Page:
Word of the day: bugbear


A bugbear is a pet hate – a small thing that annoys you and that you probably moan about to other people. In less polite terms, we might say that a bugbear is something that gets on your tits (strangely, a phrase that seems to be said more often by men than by women!) or that pisses you off! The opposite might be a delight or a curiosity that appeals to you. One of my own personal bugbears is one of the dominant myths about lexical teaching: the idea that as lexical teachers, we’re obviously not interested in grammar and don’t believe it has a role in learning. This is complete and utter nonsense! It’s just that as lexically-minded teachers, we see grammar on the one hand as coming out of vocabulary teaching and the examples we give, and on the other hand, we believe that when you’re setting out to teach grammar, you need to recognise the limits that vocabulary and real usage place on the grammar ‘rules’ you teach. A real understanding of these restrictions and of how grammar and vocabulary work together are what might be termed ‘accuracy’. This can, I think, only be acquired over a long period of time from plenty of exposure to natural examples and from practice in different contexts. However, teachers can help students along the road to accuracy in a number of ways: firstly, by teaching them some useful chunks (including those containing grammatical structures which they may not yet have mastered) that they can use in the same way as they’d use items of vocabulary; secondly, we can help by resisting the urge to respond to student mistakes by giving more detailed explanations and setting more massed mechanical exercises; thirdly, when we do do practice exercises, we can make sure that they reflect likely usage; and finally, we can recycle grammar more frequently by giving fuller examples when we teach vocabulary.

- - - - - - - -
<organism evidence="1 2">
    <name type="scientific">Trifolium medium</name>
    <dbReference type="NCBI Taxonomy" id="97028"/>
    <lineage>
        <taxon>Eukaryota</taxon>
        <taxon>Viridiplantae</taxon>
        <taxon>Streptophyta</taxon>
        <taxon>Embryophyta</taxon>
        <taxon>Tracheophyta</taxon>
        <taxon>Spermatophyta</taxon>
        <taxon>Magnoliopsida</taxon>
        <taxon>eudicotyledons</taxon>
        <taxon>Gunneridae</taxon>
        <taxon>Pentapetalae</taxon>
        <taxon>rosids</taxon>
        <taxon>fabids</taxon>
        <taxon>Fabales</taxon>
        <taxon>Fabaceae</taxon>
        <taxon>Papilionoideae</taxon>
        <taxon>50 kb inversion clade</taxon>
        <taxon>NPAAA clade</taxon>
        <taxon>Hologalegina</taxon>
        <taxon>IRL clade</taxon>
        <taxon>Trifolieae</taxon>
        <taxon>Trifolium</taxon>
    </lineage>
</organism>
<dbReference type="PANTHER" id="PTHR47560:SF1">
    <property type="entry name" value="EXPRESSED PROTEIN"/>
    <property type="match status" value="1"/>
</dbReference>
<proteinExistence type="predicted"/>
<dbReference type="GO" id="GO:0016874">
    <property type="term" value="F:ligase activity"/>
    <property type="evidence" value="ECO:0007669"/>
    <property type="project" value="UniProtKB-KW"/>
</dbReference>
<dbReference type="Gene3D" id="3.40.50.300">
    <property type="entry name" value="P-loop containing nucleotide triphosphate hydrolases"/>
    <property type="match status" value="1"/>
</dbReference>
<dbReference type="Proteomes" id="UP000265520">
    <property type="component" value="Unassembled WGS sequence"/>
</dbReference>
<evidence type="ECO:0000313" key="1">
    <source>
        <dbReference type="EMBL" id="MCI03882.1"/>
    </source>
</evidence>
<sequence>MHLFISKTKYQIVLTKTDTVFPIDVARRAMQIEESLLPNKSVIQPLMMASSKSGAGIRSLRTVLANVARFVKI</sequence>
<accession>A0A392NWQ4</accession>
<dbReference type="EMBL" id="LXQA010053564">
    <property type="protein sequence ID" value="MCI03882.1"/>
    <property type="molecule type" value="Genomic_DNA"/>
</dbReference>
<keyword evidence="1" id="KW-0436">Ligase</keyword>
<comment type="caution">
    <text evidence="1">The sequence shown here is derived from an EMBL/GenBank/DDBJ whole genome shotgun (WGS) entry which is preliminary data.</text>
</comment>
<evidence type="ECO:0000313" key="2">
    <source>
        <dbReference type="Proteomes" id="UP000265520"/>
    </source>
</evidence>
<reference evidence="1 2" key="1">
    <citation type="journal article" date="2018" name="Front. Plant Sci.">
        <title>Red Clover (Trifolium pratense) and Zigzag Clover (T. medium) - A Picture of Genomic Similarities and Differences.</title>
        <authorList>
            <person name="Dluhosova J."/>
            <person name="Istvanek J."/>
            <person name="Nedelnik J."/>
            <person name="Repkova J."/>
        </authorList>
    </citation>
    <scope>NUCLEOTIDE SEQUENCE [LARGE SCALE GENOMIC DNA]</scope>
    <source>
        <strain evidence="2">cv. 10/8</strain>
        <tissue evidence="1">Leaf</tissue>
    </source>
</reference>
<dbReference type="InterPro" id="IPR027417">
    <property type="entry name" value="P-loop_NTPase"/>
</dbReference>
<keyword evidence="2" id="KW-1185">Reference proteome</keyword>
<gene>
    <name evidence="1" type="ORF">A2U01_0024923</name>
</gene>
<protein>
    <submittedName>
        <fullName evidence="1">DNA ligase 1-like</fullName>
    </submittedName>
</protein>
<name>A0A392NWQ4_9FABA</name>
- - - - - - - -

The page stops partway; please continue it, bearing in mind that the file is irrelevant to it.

This wish to ground grammar teaching in natural-sounding examples can make you more sensitive about the rather forced examples and repeated half-truths often found in ELT, much of which seems to get passed down from teacher to teacher and from writer to writer. And often, it’s not just the examples, but also the way grammar is presented and practised too. In response to this, we are going to start a series on grammar. Most of the posts will be exploring our grammar bugbears – the nonsense which has frustrated us over the years: it’s good to get these things off your chest! Some will be grammar curiosities: aspects of traditional ELT grammar or of common patterns that don’t seem to get taught much (or at all). We’re not sure how long the series will run for, but we will be featuring it from time to time in place of our words of the day.


We’ll be kicking off tomorrow with a biggie: reported speech. I’ll leave you to anticipate whether this might be grammar nonsense or grammar curiosity, but in the meantime do you have any particular bugbears or delights? Any examples that spring to mind when you think of grammar nonsense or grammar curiosities?

Want to learn how to teach grammar better? Try our TEACHING LEXICALLY summer course.

Word of the day: Cheers
Following on from our previous post on the phrase bon appetit, it’s perhaps a reflection of the priorities here in
Read more.
Phrase of the day: bon appetit
You probably don’t need me to tell you that food culture here in England is (and yes, I am using
Read more.
Word of the day: wide boy
Every big city contains certain kinds of characters who come to represent some deep and fundamental truth about the place.
Read more.
Chunk of the day: mass brawl
Twice in two days now, I’ve seen the words mass brawl appear in news headlines. First there was a story
Read more.